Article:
Eizo ColorEdge CS2730

If you’re look­ing for a mon­i­tor with top-class im­age qual­ity for pro­fes­sional-grade photo edit­ing, look no fur­ther, says Ed­ward Ch­ester

Amateur Photographer - - 7 Days -

Ed­ward Ch­ester checks out a top-class mon­i­tor for pro­fes­sional-grade photo-edit­ing

Whether you’re a high-fly­ing pro­fes­sional or just a hob­by­ist, a good-qual­ity mon­i­tor is an essen­tial ad­di­tion to any pho­tog­ra­pher’s or videog­ra­pher’s arse­nal.

Broadly speak­ing, high- end mon­i­tors can be split into two types: those that stick to the sRGB colour space as seen for all stan­dard com­puter uses and those that deal in wider gamut colour spa­ces such as AdobeRGB and DCI- P3. If you only work dig­i­tally, you’ll gen­er­ally need a mon­i­tor that con­forms to the sRGB colour space. How­ever, if you print files to high- end prin­ters, edit video for cinema pro­jec­tion or look ahead to new high dy­namic range stan­dards such as Rec. 2020, then a higher gamut mon­i­tor is what you need, which is where the Eizo ColorEdge CS2730 comes in.

This 27-inch dis­play de­liv­ers 99% of the AdobeRGB stan­dard, mak­ing it suit­able for pro­fes­sional photography in­tended for print­ing. How­ever, it’s no style icon. It’s a bulky, heavy, thick-bezelled hulk of a thing, with a matt grey plas­tic fin­ish – the light­ness of which man­ages to make the dis­play look even more busi­nesslike than the typ­i­cal matt black of mon­i­tors.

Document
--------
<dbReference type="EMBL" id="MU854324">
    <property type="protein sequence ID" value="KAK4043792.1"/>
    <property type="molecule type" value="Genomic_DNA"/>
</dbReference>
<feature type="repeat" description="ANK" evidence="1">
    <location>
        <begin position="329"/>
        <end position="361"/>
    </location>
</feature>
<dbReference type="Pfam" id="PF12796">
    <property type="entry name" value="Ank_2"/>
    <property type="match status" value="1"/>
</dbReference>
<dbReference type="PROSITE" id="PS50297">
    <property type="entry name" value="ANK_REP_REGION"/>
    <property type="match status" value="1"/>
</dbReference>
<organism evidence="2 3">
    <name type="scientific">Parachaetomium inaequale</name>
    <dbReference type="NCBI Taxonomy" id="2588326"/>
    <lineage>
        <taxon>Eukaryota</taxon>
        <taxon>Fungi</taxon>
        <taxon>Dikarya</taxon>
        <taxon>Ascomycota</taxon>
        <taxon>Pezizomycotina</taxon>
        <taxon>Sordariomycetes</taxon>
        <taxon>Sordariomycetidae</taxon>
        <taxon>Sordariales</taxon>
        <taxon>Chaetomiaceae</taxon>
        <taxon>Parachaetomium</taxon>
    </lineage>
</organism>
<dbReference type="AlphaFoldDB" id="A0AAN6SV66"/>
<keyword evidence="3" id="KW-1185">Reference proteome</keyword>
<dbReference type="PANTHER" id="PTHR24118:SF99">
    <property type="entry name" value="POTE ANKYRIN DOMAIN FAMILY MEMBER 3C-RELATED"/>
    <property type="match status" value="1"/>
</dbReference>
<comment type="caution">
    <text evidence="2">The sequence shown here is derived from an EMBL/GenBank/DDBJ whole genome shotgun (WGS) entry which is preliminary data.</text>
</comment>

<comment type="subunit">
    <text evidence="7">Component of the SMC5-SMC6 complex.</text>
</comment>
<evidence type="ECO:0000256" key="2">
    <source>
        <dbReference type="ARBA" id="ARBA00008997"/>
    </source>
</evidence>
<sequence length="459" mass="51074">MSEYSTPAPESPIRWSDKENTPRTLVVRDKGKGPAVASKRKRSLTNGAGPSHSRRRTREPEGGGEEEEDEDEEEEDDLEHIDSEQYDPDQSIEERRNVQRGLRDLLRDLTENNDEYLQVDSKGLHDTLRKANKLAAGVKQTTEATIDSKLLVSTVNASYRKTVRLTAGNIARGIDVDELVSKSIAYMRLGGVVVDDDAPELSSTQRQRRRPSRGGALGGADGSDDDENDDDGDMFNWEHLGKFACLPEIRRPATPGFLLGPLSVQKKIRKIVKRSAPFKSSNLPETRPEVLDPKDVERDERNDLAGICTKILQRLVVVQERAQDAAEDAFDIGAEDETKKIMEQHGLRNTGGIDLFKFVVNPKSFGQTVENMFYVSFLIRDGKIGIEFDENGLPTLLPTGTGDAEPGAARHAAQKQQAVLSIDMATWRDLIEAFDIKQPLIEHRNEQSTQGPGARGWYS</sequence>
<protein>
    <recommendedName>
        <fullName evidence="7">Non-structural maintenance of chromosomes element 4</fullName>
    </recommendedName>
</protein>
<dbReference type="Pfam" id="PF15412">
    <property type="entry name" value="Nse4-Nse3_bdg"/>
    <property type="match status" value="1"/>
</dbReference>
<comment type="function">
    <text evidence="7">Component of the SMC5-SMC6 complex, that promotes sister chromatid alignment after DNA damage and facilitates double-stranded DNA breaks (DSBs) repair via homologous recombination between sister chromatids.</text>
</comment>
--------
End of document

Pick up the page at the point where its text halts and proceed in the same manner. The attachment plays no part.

What it lacks in flair, the CS2730 makes up for in fea­tures, though. The stand of­fers a full range of er­gonomic ad­just­ments. There’s 150mm of height ad­just, the base ro­tates 360° and the dis­play can pivot 90° into a por­trait ori­en­ta­tion. Tilt ad­just­ment is also on of­fer, though in an un­usual man­ner. The stand has a hinge half way up its length, rather than to the top. This al­lows it to of­fer a slightly more gen­er­ous range of mo­tion, start­ing at -5° and go­ing all the way to 35°.

The stand can also be re­moved to re­veal 100x100mm VESA mount­ing points, al­low­ing an al­ter­na­tive stand to be used. An anti- glare hood is avail­able separately.

On the back of the dis­play there’s an in­te­grated carry han­dle. Un­like most han­dles that are on the top of the stand – if there’s one at all – this one doesn’t cause the dis­play to tip for­ward when you pick it up. This is just one of the many lit­tle fea­tures show­ing that Eizo has re­ally thought about the de­sign of this mon­i­tor.

For con­nec­tiv­ity you get an am­ple se­lec­tion, with one each of Dis­playPort, DVI- D and HDMI, plus a USB hub with three easy-toac­cess ports on the left. An ex­tra Dis­playPort would’ve been nice for those who run two PCs.

As for set­ting up the dis­play, Eizo has pro­vided an ex­cel­lent on-screen dis­play and con­trol sys­tem. The lat­ter con­sists of six touch- op­er­ated but­tons that sit on the bot­tom right of the frame, near the touch- op­er­ated power but­ton. Th­ese are all back­lit so are easy to find, even in dimly lit rooms. There’s also an au­di­ble beep each time a but­ton is pressed, but this can be turned off.